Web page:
Dr. Anna Borshchevskaya is a senior fellow at The Washington Institute, focusing on Russia’s policy toward the Middle East. In addition, she is a contributor to Oxford Analytica and a fellow at the European Foundation for Democracy. She was previously with the Atlantic Council and the Peterson Institute for International Economics. A former analyst for a U.S. military contractor in Afghanistan, she has also served as communications director at the American Islamic Congress. Her analysis is published widely in publications such as Foreign Affairs, The Hill, The New Criterion, and the Middle East Quarterly. She is the author of the 2021 book, Putin’s War in Syria: Russian Foreign Policy and the Price of America’s Absence (I.B. Tauris, an imprint of Bloomsbury Publishing). Until recently, she conducted translation and analysis for the U.S. Army’s Foreign Military Studies Office and its flagship publication, Operational Environment Watch, and wrote a foreign affairs column for Forbes. She is the author of the February 2016 Institute monograph, Russia in the Middle East. She holds a doctorate from George Mason University.

Written By

Anna Borshchevskaya is a senior fellow at the Washington Institute for Near East Policy focusing on Russia’s policy towards the Middle East, and author of upcoming book, Putin’s War in Syria: Russian Foreign Policy and the Price of America’s Absence

5 Comments

5 Comments

  1. Arash P

    July 26, 2022 at 4:44 pm

    -Russia has all the food the world needs.

    -Russia and Iran have all the Energy the world needs.

    -China has all the tech and manufacturing capacity the world needs (especially after soon to be re-unification with Taiwan)

    And all three nations are among the most educated in the world!

    Meanwhile, US has Facebook and Netflix and a dollar printing press!

    I think Russia, China and Iran are going to be just fine!

    • Joe Comment

      July 27, 2022 at 11:27 am

      Arash P:

      – US has much higher agricultural exports than Russia.

      – Yes, Russia and Iran have a lot of non-renewable energy resources, until they run out. This is a thing that does not depend on the quality of one’s institutions and government.

      – US and Mainland China are equal in manufacturing output, despite the latter having 5 times the population. A lot of what China has created is based on emulating the US and exporting to its markets.

      – There is no sign that Mainland China will be able to soon re-unify with Taiwan, and if they do, the resulting war will destroy of a lot of the tech and manufacturing capacity in both countries.

      – Both Russia and Iran are well below the US on every education index I can find. Mainland China looks good on some indices, but it’s hard to measure quality. If one looks at any list of the top 100 universities in the world, one finds a lot of US universities, a handful of Mainland Chinese ones (Tsinghua, Beijing, Fudan, Jiaotong), one Russian one (Moscow) and not a single Iranian one. So what’s your basis for claiming they are “among the most educated”?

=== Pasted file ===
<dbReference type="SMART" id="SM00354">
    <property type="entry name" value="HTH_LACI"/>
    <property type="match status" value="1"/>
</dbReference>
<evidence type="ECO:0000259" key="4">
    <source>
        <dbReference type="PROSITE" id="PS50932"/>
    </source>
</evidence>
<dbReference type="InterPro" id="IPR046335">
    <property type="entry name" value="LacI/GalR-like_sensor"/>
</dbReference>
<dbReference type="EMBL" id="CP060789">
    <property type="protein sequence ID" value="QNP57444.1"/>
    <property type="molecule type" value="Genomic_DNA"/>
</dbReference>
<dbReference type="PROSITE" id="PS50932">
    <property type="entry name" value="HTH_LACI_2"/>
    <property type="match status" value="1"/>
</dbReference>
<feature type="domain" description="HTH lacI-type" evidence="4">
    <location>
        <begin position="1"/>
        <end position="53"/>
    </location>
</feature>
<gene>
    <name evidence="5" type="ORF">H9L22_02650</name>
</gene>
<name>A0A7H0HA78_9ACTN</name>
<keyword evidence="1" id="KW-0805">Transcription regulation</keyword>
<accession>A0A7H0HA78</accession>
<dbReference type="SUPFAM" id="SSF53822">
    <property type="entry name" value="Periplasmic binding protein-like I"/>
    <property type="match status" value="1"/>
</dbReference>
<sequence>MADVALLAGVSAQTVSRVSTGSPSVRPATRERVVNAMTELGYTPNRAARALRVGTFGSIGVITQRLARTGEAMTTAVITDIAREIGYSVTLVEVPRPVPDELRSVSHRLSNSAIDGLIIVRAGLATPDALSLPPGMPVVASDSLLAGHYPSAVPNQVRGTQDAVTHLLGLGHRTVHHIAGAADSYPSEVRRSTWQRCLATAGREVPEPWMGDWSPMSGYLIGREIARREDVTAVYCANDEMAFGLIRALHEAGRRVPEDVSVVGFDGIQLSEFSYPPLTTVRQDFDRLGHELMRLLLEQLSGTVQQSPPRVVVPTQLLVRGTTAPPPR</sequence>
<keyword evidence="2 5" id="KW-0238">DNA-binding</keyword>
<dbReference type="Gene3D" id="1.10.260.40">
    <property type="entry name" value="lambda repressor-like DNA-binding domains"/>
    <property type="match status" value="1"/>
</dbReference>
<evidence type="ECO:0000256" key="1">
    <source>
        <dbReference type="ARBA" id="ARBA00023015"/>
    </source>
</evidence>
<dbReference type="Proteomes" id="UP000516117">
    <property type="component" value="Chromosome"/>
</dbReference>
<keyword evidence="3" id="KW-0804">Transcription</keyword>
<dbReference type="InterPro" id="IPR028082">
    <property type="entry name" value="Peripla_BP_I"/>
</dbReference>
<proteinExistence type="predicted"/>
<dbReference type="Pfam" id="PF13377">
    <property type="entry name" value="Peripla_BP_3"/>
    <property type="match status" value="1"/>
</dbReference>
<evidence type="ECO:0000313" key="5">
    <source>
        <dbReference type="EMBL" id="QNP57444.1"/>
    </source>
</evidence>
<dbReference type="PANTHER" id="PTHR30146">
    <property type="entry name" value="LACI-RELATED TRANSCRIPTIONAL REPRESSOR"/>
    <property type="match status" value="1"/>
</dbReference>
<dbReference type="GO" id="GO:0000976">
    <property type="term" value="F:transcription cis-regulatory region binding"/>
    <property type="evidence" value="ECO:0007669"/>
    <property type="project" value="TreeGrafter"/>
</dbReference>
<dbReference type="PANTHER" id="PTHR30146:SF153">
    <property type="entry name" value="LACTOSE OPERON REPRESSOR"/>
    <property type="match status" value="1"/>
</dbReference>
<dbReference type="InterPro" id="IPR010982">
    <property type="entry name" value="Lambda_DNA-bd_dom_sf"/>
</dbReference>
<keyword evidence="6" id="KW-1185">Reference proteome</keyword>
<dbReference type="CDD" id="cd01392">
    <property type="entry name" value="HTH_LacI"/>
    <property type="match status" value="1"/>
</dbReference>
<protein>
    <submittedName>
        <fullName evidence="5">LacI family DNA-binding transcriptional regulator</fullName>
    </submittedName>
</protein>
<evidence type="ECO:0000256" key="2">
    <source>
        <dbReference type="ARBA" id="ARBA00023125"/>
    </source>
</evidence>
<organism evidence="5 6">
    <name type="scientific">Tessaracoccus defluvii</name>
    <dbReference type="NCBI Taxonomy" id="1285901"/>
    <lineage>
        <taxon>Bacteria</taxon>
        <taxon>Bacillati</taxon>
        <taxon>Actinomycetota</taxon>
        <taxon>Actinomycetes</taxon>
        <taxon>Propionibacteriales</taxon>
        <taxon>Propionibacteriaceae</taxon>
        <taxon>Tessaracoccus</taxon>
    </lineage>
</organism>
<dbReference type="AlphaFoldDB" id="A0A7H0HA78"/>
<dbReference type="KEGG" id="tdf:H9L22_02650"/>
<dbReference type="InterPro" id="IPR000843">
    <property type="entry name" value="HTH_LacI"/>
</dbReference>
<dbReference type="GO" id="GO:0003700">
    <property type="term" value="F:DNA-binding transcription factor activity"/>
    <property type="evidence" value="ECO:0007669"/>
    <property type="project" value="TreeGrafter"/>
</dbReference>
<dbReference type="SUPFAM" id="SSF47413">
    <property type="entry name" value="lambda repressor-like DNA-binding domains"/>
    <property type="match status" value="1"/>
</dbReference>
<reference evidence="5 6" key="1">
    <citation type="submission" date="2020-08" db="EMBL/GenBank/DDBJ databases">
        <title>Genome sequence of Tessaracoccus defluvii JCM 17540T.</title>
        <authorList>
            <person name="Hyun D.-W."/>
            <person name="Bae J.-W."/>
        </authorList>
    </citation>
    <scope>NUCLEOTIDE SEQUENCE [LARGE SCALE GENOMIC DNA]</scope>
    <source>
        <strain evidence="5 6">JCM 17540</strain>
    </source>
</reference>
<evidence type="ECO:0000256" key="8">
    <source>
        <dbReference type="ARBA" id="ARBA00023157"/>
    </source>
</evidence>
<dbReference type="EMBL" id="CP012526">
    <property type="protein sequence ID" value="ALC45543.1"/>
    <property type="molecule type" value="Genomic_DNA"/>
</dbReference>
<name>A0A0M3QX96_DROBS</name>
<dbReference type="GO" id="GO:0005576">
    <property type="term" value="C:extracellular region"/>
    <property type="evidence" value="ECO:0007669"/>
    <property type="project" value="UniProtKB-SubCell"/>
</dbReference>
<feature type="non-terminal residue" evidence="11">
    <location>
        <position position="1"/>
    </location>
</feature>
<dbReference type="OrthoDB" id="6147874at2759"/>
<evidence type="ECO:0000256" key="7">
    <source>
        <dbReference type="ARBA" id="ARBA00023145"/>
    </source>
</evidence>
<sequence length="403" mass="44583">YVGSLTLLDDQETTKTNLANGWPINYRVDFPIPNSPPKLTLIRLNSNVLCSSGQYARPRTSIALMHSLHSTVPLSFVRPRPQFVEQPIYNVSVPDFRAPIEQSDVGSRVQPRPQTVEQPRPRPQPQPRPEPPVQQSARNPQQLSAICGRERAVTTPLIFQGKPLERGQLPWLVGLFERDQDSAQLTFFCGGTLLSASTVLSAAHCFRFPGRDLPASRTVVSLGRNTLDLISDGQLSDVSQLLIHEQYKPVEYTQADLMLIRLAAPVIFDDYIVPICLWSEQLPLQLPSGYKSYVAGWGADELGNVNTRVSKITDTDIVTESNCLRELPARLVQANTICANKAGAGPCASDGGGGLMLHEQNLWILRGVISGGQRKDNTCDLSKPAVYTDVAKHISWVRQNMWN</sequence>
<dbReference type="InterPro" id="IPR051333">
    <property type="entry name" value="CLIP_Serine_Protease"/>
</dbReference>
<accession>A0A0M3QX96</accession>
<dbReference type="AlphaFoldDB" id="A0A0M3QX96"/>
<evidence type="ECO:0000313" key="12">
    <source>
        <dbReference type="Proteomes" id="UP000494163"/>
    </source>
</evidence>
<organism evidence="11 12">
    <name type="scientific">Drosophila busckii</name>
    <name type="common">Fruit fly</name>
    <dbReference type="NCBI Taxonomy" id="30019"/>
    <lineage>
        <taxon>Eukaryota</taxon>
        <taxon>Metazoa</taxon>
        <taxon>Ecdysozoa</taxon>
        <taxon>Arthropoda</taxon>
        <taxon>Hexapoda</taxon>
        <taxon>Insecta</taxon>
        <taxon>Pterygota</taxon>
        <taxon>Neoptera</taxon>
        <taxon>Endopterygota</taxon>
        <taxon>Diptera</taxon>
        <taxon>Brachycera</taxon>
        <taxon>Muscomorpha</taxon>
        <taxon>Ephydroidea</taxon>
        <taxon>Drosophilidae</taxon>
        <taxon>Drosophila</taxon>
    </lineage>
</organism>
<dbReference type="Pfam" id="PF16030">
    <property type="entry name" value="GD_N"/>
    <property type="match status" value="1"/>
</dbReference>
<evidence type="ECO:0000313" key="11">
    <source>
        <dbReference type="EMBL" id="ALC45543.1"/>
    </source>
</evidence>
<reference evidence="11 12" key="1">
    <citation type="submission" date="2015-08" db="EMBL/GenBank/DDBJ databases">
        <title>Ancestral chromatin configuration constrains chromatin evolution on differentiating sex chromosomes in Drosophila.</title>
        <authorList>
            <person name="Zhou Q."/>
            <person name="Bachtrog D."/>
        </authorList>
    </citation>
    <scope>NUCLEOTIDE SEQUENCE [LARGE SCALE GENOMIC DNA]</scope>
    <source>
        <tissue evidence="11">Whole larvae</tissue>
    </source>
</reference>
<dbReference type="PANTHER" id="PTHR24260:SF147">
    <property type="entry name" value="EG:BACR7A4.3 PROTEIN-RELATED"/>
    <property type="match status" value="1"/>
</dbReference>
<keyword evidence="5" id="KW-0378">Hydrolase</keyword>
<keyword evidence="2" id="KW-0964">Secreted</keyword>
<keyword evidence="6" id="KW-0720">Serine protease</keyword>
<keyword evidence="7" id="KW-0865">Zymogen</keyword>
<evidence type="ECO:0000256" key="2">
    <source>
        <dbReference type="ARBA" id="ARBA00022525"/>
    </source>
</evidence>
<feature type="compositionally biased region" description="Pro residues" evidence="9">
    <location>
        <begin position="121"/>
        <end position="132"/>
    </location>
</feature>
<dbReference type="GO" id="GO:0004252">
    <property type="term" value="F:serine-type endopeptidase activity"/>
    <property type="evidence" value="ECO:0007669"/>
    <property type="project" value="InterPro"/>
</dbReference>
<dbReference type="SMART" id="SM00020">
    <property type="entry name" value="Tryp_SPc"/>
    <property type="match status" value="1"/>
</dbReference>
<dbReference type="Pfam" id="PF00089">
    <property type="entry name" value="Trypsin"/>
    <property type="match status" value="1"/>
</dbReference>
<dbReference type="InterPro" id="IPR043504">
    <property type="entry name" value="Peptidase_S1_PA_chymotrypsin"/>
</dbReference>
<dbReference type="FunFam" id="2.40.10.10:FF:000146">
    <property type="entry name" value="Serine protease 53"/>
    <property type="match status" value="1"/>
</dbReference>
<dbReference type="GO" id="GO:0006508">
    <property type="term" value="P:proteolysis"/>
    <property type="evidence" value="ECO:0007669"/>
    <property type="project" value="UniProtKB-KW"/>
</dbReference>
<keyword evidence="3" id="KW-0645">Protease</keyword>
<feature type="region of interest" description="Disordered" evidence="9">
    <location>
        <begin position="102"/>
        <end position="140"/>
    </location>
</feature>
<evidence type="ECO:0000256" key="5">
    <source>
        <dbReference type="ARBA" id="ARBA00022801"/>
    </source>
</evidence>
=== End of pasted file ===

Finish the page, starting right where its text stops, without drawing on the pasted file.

I think Russia, Mainland China and Iran could be fine if their governments would stop trying to beat the world with their aggressively autocratic systems.

  2. Sam

    July 26, 2022 at 6:30 pm

    Lol I remember how everyone kept saying Iran’s government and power will fade and that Iran would have to bow down. 40+ years Iran is doing just fine. Don’t worry about what Iran or Russia does with its allies. Russia is fighting all of EU+USA+UK+Australia and still winning.

    Long story short, stay in your part of the woods

  3. Scottfs

    July 27, 2022 at 9:09 am

    The new Axis of Evil has been made clear. China, Russia, Iran, North Korea.

    India has to choose. So far, they’ve chosen wrongly, and they are not a reliable partner. Indians should no longer be welcomed without reservation in the West. We reward our friends, not our enemies. India is helping fund the Axis war machine.

    Time to tell trans Woke losers to shut up. We’re at war, and we have no time for your stupidest games.

  4. cobo

    July 27, 2022 at 2:24 pm

    We have been at war, as our society has been under attack by the global communist, as explained so well by Yuri Bezmenov. I chose the following link, because here Yuri discusses his time at the Ministry of Propaganda of the USSR and his work in India, where he ultimately defected. His explanation of the four stages for destroying a society can be found in more detail, but listening to the man speak as to his reality is a great education.
    https://www.youtube.com/watch?v=yErKTVdETpw

    And I agree with Scottfs above.